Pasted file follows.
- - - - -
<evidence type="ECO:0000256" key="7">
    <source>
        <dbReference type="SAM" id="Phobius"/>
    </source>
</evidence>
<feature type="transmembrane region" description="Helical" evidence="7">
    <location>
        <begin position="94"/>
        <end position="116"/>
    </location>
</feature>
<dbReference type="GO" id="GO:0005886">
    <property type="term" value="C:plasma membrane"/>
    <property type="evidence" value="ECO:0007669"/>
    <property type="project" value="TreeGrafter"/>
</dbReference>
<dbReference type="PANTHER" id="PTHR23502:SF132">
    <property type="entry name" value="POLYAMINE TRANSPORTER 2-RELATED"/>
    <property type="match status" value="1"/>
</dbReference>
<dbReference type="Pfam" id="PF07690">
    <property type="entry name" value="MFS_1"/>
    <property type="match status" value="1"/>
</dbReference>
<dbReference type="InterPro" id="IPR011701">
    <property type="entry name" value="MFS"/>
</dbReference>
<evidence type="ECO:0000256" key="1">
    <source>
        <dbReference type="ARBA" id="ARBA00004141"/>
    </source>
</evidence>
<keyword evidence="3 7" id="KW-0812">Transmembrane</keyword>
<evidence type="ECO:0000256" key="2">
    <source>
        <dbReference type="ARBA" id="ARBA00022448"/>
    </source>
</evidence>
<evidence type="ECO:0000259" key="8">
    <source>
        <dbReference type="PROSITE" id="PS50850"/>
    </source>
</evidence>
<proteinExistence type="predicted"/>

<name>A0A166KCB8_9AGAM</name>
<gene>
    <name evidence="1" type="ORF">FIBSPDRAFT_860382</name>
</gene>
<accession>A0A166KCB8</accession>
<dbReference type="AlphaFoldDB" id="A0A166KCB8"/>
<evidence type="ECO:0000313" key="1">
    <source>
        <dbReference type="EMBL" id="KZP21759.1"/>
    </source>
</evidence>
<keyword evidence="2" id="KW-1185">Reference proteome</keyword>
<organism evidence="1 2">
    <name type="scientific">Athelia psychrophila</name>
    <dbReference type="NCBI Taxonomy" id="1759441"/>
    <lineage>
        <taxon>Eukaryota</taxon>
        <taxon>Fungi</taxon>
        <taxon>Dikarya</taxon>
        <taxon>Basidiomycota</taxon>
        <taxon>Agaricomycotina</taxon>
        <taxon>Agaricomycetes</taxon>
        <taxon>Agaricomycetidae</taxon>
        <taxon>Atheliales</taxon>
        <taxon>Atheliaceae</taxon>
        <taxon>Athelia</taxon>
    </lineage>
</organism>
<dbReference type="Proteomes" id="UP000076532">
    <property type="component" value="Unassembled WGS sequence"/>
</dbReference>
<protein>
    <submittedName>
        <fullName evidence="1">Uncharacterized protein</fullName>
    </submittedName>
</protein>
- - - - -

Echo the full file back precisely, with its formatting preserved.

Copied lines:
<evidence type="ECO:0000256" key="7">
    <source>
        <dbReference type="SAM" id="Phobius"/>
    </source>
</evidence>
<feature type="transmembrane region" description="Helical" evidence="7">
    <location>
        <begin position="94"/>
        <end position="116"/>
    </location>
</feature>
<dbReference type="GO" id="GO:0005886">
    <property type="term" value="C:plasma membrane"/>
    <property type="evidence" value="ECO:0007669"/>
    <property type="project" value="TreeGrafter"/>
</dbReference>
<dbReference type="PANTHER" id="PTHR23502:SF132">
    <property type="entry name" value="POLYAMINE TRANSPORTER 2-RELATED"/>
    <property type="match status" value="1"/>
</dbReference>
<dbReference type="Pfam" id="PF07690">
    <property type="entry name" value="MFS_1"/>
    <property type="match status" value="1"/>
</dbReference>
<dbReference type="InterPro" id="IPR011701">
    <property type="entry name" value="MFS"/>
</dbReference>
<evidence type="ECO:0000256" key="1">
    <source>
        <dbReference type="ARBA" id="ARBA00004141"/>
    </source>
</evidence>
<keyword evidence="3 7" id="KW-0812">Transmembrane</keyword>
<evidence type="ECO:0000256" key="2">
    <source>
        <dbReference type="ARBA" id="ARBA00022448"/>
    </source>
</evidence>
<evidence type="ECO:0000259" key="8">
    <source>
        <dbReference type="PROSITE" id="PS50850"/>
    </source>
</evidence>
<proteinExistence type="predicted"/>

<name>A0A166KCB8_9AGAM</name>
<gene>
    <name evidence="1" type="ORF">FIBSPDRAFT_860382</name>
</gene>
<accession>A0A166KCB8</accession>
<dbReference type="AlphaFoldDB" id="A0A166KCB8"/>
<evidence type="ECO:0000313" key="1">
    <source>
        <dbReference type="EMBL" id="KZP21759.1"/>
    </source>
</evidence>
<keyword evidence="2" id="KW-1185">Reference proteome</keyword>
<organism evidence="1 2">
    <name type="scientific">Athelia psychrophila</name>
    <dbReference type="NCBI Taxonomy" id="1759441"/>
    <lineage>
        <taxon>Eukaryota</taxon>
        <taxon>Fungi</taxon>
        <taxon>Dikarya</taxon>
        <taxon>Basidiomycota</taxon>
        <taxon>Agaricomycotina</taxon>
        <taxon>Agaricomycetes</taxon>
        <taxon>Agaricomycetidae</taxon>
        <taxon>Atheliales</taxon>
        <taxon>Atheliaceae</taxon>
        <taxon>Athelia</taxon>
    </lineage>
</organism>
<dbReference type="Proteomes" id="UP000076532">
    <property type="component" value="Unassembled WGS sequence"/>
</dbReference>
<protein>
    <submittedName>
        <fullName evidence="1">Uncharacterized protein</fullName>
    </submittedName>
</protein>